I'm doing it. It's happening. My house is getting a makeover and there are no TV cameras to capture it, no host to give a play-by-play, no viewing audience in the millions. The single 1940s floor gas heater I've huddled around in the winter will be gone, the ancient metal casement windows replaced, the outside insulated, the inside reconfigured.
It was a hard decision to make about eight months ago when I was considering buying a new house and moving. But the rising housing market in Albuquerque put most houses in my neighborhood out of reach. All I really needed was one more room and more energy efficient features. And to get the #@%! washer and dryer stack moved out of my already small kitchen.
If you've ever asked among friends and acquaintances around here, you've probably heard countless horror stories about satanic contractors that take your money and leave gaping holes where your windows once were or fly by night construction crews that never finish the job. But it doesn't have to be like that. Here's what I've learned about starting a remodel in the Duke City:
Hire an architect or designer with construction management knowledge. Someone who can do your plans, advise you, help you locate contractors for bids and check in on the actual construction as the process continues. I went with Base8
and have been delighted with the care and attention to detail during the design process.
Investigate your contractor. You don't need a private detective following them around on Friday night, but do check in with the Better Business Bureau
, find out if previous customers are happy and do a web search for reviews. My contractor for the project is Pennington Builders
. They've left a long list of satisfied customers in their wake and I expect that trend to continue with me.
It takes longer than you think to get to the ground breaking. Revising plans, making big decisions, checking on permit requirements and getting bids takes a ton of time. Good contractors usually have full schedules, so you'll have to be patient on when they can fit you in.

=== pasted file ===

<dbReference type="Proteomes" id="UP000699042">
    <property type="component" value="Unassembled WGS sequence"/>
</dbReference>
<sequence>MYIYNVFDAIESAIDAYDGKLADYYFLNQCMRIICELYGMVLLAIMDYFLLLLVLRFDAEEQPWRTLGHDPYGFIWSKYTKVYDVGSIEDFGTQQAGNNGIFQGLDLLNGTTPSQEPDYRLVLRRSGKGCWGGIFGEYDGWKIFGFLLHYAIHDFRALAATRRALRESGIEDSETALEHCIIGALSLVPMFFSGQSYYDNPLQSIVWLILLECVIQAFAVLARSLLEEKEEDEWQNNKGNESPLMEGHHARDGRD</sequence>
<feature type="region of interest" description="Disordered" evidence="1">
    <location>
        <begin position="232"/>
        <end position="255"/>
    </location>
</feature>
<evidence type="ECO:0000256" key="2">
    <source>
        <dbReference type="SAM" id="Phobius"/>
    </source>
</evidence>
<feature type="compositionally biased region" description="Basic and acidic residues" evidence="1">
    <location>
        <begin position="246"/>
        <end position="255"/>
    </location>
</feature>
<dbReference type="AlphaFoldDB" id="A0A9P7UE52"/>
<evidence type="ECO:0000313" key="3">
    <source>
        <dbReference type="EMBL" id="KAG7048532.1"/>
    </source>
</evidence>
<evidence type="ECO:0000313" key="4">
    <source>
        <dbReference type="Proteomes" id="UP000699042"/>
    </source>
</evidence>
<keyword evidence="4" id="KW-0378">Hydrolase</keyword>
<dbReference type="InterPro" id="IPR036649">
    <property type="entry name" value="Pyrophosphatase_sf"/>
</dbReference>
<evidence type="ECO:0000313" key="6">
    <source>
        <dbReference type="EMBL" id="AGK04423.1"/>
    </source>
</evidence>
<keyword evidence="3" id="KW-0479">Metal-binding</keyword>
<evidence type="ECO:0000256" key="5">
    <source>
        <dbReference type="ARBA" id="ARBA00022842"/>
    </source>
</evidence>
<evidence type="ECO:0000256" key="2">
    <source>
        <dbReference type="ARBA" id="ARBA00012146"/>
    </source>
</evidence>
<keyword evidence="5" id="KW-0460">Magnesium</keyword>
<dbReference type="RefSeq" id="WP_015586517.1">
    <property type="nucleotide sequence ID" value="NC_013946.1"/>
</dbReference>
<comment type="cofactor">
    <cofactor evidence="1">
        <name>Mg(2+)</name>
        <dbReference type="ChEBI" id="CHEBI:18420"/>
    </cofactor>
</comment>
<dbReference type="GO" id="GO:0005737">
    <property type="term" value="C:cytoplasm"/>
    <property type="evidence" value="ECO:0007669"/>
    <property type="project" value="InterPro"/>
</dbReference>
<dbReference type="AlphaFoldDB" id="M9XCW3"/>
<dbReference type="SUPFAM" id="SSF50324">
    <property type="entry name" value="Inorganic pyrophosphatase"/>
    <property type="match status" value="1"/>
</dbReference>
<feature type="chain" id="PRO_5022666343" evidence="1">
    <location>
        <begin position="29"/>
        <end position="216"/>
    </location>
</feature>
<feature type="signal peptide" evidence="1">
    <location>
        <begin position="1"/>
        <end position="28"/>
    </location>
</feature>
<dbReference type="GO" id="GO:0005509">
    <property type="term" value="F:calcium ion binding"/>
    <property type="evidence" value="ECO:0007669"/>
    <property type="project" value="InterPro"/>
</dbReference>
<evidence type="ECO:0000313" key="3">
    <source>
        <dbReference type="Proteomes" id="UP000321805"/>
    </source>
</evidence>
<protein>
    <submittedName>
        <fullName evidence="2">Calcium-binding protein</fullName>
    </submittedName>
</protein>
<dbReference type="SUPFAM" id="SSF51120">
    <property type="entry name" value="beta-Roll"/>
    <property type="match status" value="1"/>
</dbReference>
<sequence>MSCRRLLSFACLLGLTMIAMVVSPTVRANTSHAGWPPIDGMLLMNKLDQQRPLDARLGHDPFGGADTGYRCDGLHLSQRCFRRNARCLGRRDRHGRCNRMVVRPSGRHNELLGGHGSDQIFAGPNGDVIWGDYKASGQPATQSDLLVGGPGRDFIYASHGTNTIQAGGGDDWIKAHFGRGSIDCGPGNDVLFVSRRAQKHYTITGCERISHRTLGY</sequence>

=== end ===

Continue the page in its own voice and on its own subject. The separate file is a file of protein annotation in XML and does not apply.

You might have to move out. I was hoping it could be staged in pieces so I wouldn't have to completely clear out the house, but that didn't work out. Be prepared to find a willing friend or family member to take you and your pets in or look into a short term apartment situation.
Windows are expensive. Divided light windows that looked in keeping with the original windows that were on the home were very important to me. You can save a bit if you go with vinyl, but you may want to pay more for wood with divided lights.
may be an option for you. I had no idea that there was a choice besides forced air (radiant floor heat was not a viable option for my particular house). I'll be kicking it old school with a modern twist by going hydronic with a super efficient boiler and sleek radiators that are the new versions of the radiator systems I grew up with in Victorian-era houses in Illinois. Retro!
Construction costs are sky high. Your bids will come in higher than you think and you need to be prepared to either scale back or put more cash in. In my case, the second bathroom and pergola I had wanted weren't as big a necessity as the heating system, windows, insulation, restuccoing and music room.
While the real estate market has eased a bit around here, many current home owners may find a remodel to be a better option than buying a new (or new used) place. This shouldn't be as epic as Chantal's famous DIY kitchen rehab
, but I'll let you know how it turns out in about four months!
CC Photo Header by gullevek.